Each of the twelve chapters in Part I focuses on a specific book in the Bible. These chapters survey the outline, form, and content of seven Old Testament books and five New Testament books deemed "influential in the history of interpretation" (6). I was particularly impressed with John F. A. Sawyer's chapter on Job. Not only does he usefully describe "historical-critical problems" (28), evidence people have interpreted to suggest that the book of Job has changed over time, but he goes on to explore the "theological and philosophical issues" raised in the book (31), including the problem of evil, suffering, and God. John J. Collins's chapter on Daniel sets the stage for later chapters which discuss millennialism and the construction of timetables by various apocalyptic groups into the 20th century.

Part II contains in-depth analysis of how social and historical contexts have helped to shape interpretations of biblical passages and themes. Not only do these chapters provide outlines of how the Bible has been understood by different people at different times, they often enact that very difference. Albert C. Labriola's magisterial chapter on the Bible and iconography explores medieval manuscripts which display striking interpretations of the doctrine of the Trinity. David J. Clark's personal involvement with translations of the Bible for communities in Thailand and Russia directly informs his chapter regarding linguistic and cultural influences on Bible translations. In "The Origins, Scope, and Spread of the Millenarian Idea," Peter Clarke follows eschatology from origins in Zoroastrianism through more recent unfamiliar territory: the Tonghak/Ch'ondogyo movement, Won Buddhism, and the Unification Church (the so-called Moonies) in Korea, in addition to Rastafarianism, Mahdism (an Islamic manifestation), and the secular millennial visions of early Marxism. Richard Harries pits retaliationism against pacifism by looking at key texts various war movements historically employed to justify their positions. Ann Loades tells the story of Elizabeth Cady Stanton's overall discontent with scripture's affects on women in her chapter on "The Women's Bible." (Incidentally, this is the only chapter in which Mormonism is mentioned. "One of Stanton's most powerful lectures," Loades notes, "was on the state of married women, including that of polygamous Mormon women—polygamy being nowhere condemned in the Bible, as its readers could discover," p. 314).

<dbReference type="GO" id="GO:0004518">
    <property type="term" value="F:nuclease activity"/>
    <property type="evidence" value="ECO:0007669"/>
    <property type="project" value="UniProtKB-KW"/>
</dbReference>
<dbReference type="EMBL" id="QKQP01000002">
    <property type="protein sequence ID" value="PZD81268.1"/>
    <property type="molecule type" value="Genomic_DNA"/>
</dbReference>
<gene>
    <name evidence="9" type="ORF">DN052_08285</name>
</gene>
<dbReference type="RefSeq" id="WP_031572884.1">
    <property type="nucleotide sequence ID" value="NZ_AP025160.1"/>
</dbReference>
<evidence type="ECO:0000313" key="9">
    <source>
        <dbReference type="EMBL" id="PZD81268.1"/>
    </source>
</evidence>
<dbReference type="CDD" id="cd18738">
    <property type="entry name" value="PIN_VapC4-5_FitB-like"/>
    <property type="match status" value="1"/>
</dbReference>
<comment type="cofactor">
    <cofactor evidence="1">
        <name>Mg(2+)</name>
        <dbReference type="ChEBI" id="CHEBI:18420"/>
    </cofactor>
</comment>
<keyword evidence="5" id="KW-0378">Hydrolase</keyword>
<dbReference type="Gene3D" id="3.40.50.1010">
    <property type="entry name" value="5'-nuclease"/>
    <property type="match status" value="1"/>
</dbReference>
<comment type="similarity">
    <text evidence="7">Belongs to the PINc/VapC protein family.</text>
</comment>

Other chapters explore homosexuality, black liberation theology, Latin American views of exodus, and pop-cultural biblical manifestations in Dan Brown novels and Bob Dylan records. (For a full account of the Handbook's diversity, see the Table of Contents at the end of this review.) Valentine Cunnigham's concluding essay, "Bible Reading And/After Theory," is a labyrinthine, post-modernish disorientation which could have used an explanation of itself! Absent a chapter summarizing the whole book, the collection's ending with Cunningham left this reader a little off-kilter.        

The size, construction, and price of the book all seem to imply it is directed largely at universities and libraries. All but one chapter concludes with useful "Works Cited" and "Further Reading" sections (the one exception being "Augustine and Pelagius on the Epistle to the Romans"). It also contains useful subject and scripture citation indexes. The hardcover price seems steep, but if it follows the publication path of other books in the Handbook series, you can expect to pay around $55 for a future paperback edition.